When you’re shopping for a car, you must first identify your specific vehicular needs. If you’re buying it for work, where you’ll regularly need to haul things, then you’re probably looking for a truck. Need a family car? A sedan or wagon—or SUV, these days—might fit the bill. Or maybe this is a “treat yo’ self” occasion and you want a convertible. Those are all very different vehicle types, and rarely can you have the best of two worlds—let alone four—in one car. But in 1995, Mercedes-Benz challenged that notion with the transformable VRC concept.
The Variable Research Car, or VRC, made its debut at the 1995 Geneva Motor Show. Its main gimmick was its interchangeable bodywork that allowed the concept vehicle to be configured in one of four body styles, including a sedan, pickup truck, convertible, and wagon. The base vehicle was a compact two-door that could accept different top-mounted carbon-fiber-reinforced plastic (CFRP) superstructures, which could include a roof, side panels, and a rear section (depending on the configuration, of course). Mercedes claimed swapping roofs could be accomplished in just 15 minutes.
One thing that made the VRC ahead of its time was the concept’s car-sharing aspect. You see, VRC drivers weren’t expected to own and store each superstructure. Instead, the idea was that they would take their car to a rental station where it would be converted to the body style of their choice. They could then keep that configuration for as long as they like and exchange the roof structure as needed.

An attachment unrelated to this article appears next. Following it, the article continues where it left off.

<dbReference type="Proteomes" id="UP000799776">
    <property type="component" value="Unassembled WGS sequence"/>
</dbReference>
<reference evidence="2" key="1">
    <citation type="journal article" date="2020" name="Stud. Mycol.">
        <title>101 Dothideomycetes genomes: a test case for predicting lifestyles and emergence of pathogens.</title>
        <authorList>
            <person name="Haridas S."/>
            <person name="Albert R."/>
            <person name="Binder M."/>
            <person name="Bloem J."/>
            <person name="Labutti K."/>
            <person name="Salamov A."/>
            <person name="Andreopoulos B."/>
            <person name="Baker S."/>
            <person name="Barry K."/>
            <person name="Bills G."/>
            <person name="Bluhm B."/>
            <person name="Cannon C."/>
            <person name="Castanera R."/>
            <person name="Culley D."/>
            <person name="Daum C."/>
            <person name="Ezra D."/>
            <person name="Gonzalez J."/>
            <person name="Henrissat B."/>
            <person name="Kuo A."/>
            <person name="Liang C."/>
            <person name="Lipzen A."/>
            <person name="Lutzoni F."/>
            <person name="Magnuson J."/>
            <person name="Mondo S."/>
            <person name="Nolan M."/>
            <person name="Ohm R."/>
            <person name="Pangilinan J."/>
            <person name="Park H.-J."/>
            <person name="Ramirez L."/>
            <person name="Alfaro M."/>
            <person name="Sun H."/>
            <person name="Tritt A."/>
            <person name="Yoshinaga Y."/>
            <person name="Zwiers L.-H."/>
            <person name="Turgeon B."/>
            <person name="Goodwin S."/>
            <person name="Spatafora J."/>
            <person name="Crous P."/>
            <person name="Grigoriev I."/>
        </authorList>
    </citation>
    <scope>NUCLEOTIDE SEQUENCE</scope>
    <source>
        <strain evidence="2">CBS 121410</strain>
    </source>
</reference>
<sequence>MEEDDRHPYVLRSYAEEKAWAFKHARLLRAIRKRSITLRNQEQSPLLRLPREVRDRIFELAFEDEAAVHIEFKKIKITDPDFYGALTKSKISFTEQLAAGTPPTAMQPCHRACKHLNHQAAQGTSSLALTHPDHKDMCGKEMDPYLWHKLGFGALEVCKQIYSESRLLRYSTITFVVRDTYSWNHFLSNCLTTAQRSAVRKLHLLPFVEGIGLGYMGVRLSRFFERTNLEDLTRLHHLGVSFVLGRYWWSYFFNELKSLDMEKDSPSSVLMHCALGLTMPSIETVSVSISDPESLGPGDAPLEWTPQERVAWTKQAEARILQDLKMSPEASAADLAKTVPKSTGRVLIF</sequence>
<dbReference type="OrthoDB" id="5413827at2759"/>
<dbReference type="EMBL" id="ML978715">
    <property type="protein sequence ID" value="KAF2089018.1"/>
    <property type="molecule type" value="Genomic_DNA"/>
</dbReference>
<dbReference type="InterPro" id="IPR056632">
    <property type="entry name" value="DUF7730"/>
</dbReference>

This is how Mercedes-Benz predicted the future of car ownership way back in 1995:
“…people will have more leisure time at their disposal and spend this leisure time by engaging in very different activities. And they will want to select their cars with leisure time activities and everyday use in mind. Keeping one’s own small fleet would, however, be uneconomical. This is where the Vario Research Car from Mercedes-Benz comes into the picture.”
That’s pretty much the exact business case behind car subscription services like Care by Volvo, Access by BMW, the shelved Book by Cadillac program, and many others. The only difference is you don’t just swap roofs these days, you swap your entire car. But it would be kind of cool to blow your friends’ minds by dropping them off in a wagon, then picking them up in the same car—except now it’s a truck!
In addition to its use of CFRP, the Vario Research Car pioneered a number of new technologies for Mercedes. The VRC was the first Mercedes to use drive-by-wire tech, having no mechanical connections between its steering wheel, brake pedal, and each respective system. The concept also served as a testbed for the German brand’s Active Body Control adaptive suspension system, which is available on many modern Benzes.
The Mercedes-Benz VRC was a neat concept, and in many ways the idea of a transformable car is still plausible today. Electric skateboard platforms offer tons of variability when it comes to body styles. It’s not hard to imagine one designed with interchangeability in mind. Mercedes, perhaps the world is ready for a second crack at the VRC concept.